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Whenever I try to knead (by hand) or move after kneading, a high hydration dough like ciabatta, it sticks to my hands terribly and often seems ruin any shaping I try. I've tried flour on my hands, but it comes off so quick - what can I do to keep it from sticking so badly?

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enough already, what book do you want, I'll buy it! Tip, don't knead by hand, use a food processor – TFD Feb 23 '12 at 4:54
Pizza dough is perfect after kneading with a machine like this on high speed. High hydration dough doesn't need a lot of kneading, just lots of time – TFD Feb 23 '12 at 6:08
@TFD - Indeed, but the question also applies to shaping the dough. And not everybody has a food processor (although I do). – rfusca Feb 23 '12 at 6:19
That's why I didn't put it as an answer! Also shaping is just dump it out and use a silicone or steel bakers scraper. High hydration shaping isn't exactly an art form – TFD Feb 24 '12 at 0:15
up vote 8 down vote accepted

Let the dough rest in the bowl for a while after mixing. Time will not only improve the flavor (insert autolyse proselytism here) but will also give the flour time to hydrate, making the dough somewhat easier to handle.

Dough will become less sticky as you work it -- witness the way dough kneaded in a mixer or food processor initially sticks to the sides but eventually forms a ball and leaves the bowl clean. So, one option is to work it a bit with a mixer first, or just with a wooden spoon in the bowl.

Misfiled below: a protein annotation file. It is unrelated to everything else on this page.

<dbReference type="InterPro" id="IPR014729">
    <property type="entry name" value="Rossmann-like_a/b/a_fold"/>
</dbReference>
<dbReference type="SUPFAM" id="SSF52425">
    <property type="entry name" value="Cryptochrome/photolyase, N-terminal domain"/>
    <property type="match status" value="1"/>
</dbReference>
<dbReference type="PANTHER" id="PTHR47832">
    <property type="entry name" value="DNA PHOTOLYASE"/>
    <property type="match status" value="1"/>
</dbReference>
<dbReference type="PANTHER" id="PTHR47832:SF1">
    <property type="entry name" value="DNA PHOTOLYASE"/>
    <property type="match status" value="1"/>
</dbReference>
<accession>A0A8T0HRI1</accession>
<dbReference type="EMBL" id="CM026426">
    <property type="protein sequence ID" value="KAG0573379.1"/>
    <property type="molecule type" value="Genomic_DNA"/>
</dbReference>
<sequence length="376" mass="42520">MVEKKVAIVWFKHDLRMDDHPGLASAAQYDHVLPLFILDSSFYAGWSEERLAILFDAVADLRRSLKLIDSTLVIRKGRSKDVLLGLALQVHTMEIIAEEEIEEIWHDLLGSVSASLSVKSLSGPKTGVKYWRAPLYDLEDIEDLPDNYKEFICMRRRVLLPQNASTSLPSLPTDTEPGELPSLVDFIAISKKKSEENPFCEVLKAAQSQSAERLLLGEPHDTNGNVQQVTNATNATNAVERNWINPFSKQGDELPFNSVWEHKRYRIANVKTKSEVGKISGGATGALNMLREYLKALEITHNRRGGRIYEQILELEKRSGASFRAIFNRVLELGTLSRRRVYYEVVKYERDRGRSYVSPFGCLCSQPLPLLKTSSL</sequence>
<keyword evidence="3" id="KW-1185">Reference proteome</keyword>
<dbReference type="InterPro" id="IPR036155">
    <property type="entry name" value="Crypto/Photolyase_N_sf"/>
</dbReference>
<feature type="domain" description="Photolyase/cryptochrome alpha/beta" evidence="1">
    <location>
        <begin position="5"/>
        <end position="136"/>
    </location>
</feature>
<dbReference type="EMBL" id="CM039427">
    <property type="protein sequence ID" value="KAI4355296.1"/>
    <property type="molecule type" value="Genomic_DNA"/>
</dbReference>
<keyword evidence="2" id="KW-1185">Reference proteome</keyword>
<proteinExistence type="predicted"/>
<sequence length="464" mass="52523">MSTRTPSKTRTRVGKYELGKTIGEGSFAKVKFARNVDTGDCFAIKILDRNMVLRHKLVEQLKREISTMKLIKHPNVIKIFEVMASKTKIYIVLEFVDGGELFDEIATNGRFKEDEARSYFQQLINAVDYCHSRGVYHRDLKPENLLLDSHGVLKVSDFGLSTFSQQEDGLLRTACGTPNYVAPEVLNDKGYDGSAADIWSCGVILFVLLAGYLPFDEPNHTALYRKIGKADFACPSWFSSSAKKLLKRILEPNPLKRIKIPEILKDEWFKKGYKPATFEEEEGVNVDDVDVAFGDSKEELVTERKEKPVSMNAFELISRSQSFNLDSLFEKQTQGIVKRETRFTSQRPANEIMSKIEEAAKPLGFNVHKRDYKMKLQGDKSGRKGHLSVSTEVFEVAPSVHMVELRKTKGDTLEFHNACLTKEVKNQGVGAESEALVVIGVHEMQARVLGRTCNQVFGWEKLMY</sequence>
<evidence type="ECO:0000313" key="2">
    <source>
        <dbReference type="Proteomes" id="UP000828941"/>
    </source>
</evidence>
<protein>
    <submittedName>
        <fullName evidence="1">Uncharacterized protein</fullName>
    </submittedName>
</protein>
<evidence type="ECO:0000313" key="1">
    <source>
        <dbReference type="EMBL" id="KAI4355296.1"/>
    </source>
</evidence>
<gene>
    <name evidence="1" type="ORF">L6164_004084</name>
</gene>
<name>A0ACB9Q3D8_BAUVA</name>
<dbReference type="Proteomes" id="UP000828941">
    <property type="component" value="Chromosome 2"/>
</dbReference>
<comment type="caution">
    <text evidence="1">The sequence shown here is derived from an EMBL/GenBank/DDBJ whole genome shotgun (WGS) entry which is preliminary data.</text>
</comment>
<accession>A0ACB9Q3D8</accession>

Anil's suggestion to oil your hands is a good one. If the kind of dough you're making allows it, add some oil or butter to the dough during mixing, too.

Flour helps, of course. Instead of trying to coat your hands in flour, throw a bit on the kneading surface and on the top of the dough.

For very sticky dough, a dough knife can help you scrape the dough off the surface and fold it over onto itself until it becomes easier to handle. This is easiest if you're working on a hard, smooth kneading surface like marble.

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My suggestion is to try it with grease or oil, similar to oiling utensils. This is what you can do when you prepare dough. If you are concerned about the amount of oil in the bread, you can try flour.

Apart from this, the dough consistency plays a major role. If you make your dough a little harder, the stickiness will decrease. If it is too loose, it will stick a lot.

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I agree about the oil suggestion. But the second part of the answer makes me think you didn't pay attention to the question: he is intentionally making a very soft dough, because some types of bread require it. – rumtscho Feb 23 '12 at 13:18

There are two main ways this is accomplished, and one condition which will cause stickiness.

To mitigate sticking:

  1. Use flour
  2. Use water

I usually knead by hand, and keeping my hands generously moist is often enough to prevent sticking (I knead in a bowl). This causes the dough to be a little wetter than I aim for.

Then, while shaping, I will use flour on the surface, since I won't be knead it anymore.

I will put some oil on the baking parchment when baking, to prevent sticking.

What causes dough to stick overly much is not sufficient hydration (time) and gluten formation (time & kneading)

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Yes to moist hands to prevent sticking. It absolutely works. – justkt Feb 23 '12 at 14:28

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